The architecturally distinctive turret creates a unique circular guest bathroom on the first floor. Harding has used period Victorian wallpapers, borders and trims alongside rich and gilded colors to accent the architecture. On upper floors, the bell tower room makes for a quaint bedroom with its original stained glass windows and the loft area over the kitchen more sleeping space.
   The sanctuary’s side doors now exit onto a large screened porch affording a panoramic view of the creek side of the farm property.
   Club members marveled out how perfectly matched or “married” the new addition’s shingles and siding are with the original. Inside, warm honey colored wormy pecky cypress is juxtaposed with a rock fireplace creating interesting paired textures. The mantel is an especially worm ridden reclaimed swamp cypress trunk.
   Of equal interest for the club was the garden.  Massive old English oak wooden gates welcome guests to the garden where crepe myrtles shade and tower over the center of boxwood edged squares and triangles of the formal parterre garden.  An iron bench, a gazebo, and the original church bell beckon the wanderer to pause, rest, read, chat or just enjoy being idle.  The views across the pastures from atop Breezy Hill are splendid, and yes, there is a constant cooling breeze.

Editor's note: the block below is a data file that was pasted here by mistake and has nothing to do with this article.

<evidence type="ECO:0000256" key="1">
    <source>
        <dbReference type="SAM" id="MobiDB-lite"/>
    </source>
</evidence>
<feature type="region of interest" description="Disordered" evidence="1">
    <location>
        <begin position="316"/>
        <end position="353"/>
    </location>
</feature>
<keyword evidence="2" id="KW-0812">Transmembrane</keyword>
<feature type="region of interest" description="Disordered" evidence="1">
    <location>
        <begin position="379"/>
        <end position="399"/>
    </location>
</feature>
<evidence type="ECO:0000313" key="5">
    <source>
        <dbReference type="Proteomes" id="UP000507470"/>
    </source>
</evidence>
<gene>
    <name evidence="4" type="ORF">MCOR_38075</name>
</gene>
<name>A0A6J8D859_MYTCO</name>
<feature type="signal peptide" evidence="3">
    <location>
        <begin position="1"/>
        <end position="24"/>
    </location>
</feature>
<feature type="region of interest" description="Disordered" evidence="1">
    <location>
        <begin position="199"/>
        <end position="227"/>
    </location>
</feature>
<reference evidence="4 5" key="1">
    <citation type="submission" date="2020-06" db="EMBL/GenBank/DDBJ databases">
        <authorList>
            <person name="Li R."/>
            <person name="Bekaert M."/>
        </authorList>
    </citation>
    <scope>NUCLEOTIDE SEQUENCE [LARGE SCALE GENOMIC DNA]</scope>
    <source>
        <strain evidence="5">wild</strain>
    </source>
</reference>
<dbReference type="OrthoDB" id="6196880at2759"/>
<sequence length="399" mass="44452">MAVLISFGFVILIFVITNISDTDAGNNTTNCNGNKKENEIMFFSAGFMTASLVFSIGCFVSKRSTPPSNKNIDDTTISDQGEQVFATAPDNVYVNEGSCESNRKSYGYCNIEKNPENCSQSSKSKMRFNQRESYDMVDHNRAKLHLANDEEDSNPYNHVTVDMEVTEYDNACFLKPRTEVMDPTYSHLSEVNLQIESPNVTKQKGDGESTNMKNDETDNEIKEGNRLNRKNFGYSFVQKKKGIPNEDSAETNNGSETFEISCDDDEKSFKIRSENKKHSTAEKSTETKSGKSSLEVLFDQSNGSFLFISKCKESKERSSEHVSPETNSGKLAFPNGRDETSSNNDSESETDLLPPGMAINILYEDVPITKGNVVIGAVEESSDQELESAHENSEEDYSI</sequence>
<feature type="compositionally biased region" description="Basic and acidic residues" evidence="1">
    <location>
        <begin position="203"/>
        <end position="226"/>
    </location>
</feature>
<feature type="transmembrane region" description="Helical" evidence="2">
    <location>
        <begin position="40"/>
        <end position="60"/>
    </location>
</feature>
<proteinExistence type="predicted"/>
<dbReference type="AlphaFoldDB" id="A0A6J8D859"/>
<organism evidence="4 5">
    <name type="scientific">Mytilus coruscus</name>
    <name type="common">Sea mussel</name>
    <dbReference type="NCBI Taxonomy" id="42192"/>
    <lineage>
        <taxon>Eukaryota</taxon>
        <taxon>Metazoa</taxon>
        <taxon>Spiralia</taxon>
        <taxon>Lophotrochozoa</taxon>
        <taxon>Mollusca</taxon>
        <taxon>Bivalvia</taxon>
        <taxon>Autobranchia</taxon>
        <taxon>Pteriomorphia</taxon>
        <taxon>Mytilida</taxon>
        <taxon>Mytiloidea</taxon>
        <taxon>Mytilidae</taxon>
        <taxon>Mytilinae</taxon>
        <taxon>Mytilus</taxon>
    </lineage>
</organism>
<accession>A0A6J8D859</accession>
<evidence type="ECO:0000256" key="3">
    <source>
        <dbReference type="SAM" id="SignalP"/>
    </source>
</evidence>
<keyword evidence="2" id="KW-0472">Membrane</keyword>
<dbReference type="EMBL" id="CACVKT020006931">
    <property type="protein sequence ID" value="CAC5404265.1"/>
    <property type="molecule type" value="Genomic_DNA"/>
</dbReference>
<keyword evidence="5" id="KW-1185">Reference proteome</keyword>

Andrea and Jim Harding have done most of the restoration work of the Victoria church and the garden club was surprised to learn that many of Andrea’s favorite finds and older European pieces have come from carefully shopping on EBay. An added delight of the tour was the Harding’s five year old grandson, Andrew Bennett Kirk, who led his own tour version of Breezy Hill and eagerly offered to continue the tour at the creek, barn, peacock pen, and to his other favorite areas.
   The next meeting of the Merry Weather Garden Club will be on Thursday, June 7th at the Mabons with a brunch hosted by Sallie Mabon and Mary Anne Harman.  The program, Creating the Environmentally Friendly Backyard, will be presented by Lauren Johnson.